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November 15, 2021

Joe Rocha: Provide a Post-Lesson Video Recap

Joe Rocha is the PGA Director of Instruction at Golf Country in Middleton, Massachusetts.

Joe Rocha on the importance of providing a post-lesson video recap:

Teaching at a stand-alone driving range, I see a lot of golfers, and my student base really has no limit, especially with the influx of new golfers that we’ve welcomed over the past two years. Things were good before COVID and have skyrocketed since. My days are full of lessons with students of varying skill levels, and the one thing they all have in common is the desire for continued engagement. They want to be seen as more than just my 10:00 lesson, and that our efforts to help them play better golf are important to me as their golf instructor. To ensure their satisfaction, I engage them in conversation at the outset of each lesson, inquiring about their recent practice sessions, and, if they’re a new student, about their experience in golf. This engagement with students shouldn’t end when the lesson time is up though, so what I do with some of my students is send a post-lesson video with suggested improvements and guidance for practice. This idea stemmed from my encounters with golf professional Ben Doyle, who several years ago had me send him VHS videos of my swing, which he would critique and respond to with feedback and instruction. I might cover basics such as posture and grip, or more detailed issues like the technical aspects of their golf swing or follow through. Either way, the content is specific to that individual. It’s not black and white as to who gets a video, however. If someone questioned something specific in our lesson, I might expand upon it in a brief video. If someone is tech-savvy and I know he or she may save the video and utilize it in his or her practice, they too may get a video.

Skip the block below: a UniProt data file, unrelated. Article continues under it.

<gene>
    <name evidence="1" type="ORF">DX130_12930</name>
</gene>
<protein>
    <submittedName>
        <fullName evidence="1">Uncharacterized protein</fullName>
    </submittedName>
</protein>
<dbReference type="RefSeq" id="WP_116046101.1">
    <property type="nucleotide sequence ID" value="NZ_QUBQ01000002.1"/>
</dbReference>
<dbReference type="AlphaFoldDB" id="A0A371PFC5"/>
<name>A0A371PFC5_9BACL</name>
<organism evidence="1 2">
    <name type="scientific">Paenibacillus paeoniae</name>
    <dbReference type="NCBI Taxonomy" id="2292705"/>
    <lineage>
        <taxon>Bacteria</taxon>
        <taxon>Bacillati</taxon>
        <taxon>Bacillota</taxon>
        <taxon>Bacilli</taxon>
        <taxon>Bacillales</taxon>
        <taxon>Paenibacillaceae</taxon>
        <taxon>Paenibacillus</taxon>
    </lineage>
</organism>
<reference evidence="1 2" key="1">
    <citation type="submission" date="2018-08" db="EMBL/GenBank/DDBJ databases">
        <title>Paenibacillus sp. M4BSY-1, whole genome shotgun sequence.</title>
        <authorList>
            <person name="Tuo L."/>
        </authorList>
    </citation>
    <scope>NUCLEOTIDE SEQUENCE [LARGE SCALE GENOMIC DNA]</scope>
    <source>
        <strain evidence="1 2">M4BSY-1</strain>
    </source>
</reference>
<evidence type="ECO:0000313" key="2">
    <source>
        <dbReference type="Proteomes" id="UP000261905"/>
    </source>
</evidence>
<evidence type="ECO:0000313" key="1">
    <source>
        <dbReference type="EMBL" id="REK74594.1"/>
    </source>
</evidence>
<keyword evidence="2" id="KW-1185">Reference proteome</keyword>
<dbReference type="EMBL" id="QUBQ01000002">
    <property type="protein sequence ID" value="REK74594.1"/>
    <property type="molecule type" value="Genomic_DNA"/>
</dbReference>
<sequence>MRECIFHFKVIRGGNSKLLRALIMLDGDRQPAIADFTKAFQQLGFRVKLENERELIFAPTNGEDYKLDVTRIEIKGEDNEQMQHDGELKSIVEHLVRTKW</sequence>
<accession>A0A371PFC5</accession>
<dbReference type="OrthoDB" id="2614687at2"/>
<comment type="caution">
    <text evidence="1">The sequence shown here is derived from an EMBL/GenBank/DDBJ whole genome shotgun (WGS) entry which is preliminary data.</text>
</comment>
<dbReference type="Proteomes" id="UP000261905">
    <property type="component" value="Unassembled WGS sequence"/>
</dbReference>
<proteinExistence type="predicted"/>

Joe Rocha on the business impact of providing a post-lesson video recap:

I record the videos, usually 2-3 minutes (sometimes longer) on my Samsung smartphone and convert the files through the YouTube platform, which then provides a link that I can issue the student. Texting or emailing the videos didn’t work, since even these short videos rendered too large a file to send in this manner. This gesture is very impactful as a service and effective in reinforcing the content we discussed in the lesson. I often make the videos to further explain a concept that a golfer hears and it helps them understand more about the idea, because in teaching, there can sometimes be a big communication gap. Not only is it good for the student, but also for any teacher to hone their communication skills and their ability to clearly and concisely explain something to someone who is certainly not as knowledgeable on the topic as they are. It also keeps my notes for each student in order, as I can view the videos at a later date and recall where we are in our lessons together. Feedback is always stellar, as the students feel good that I took the extra time to do this. I like to say that there are a lot of videos for golfers to view online – in this case, my students appreciate that this one is all about them.

If you would like to email the author of this Best Practice directly, please email jrochapga@gmail.com.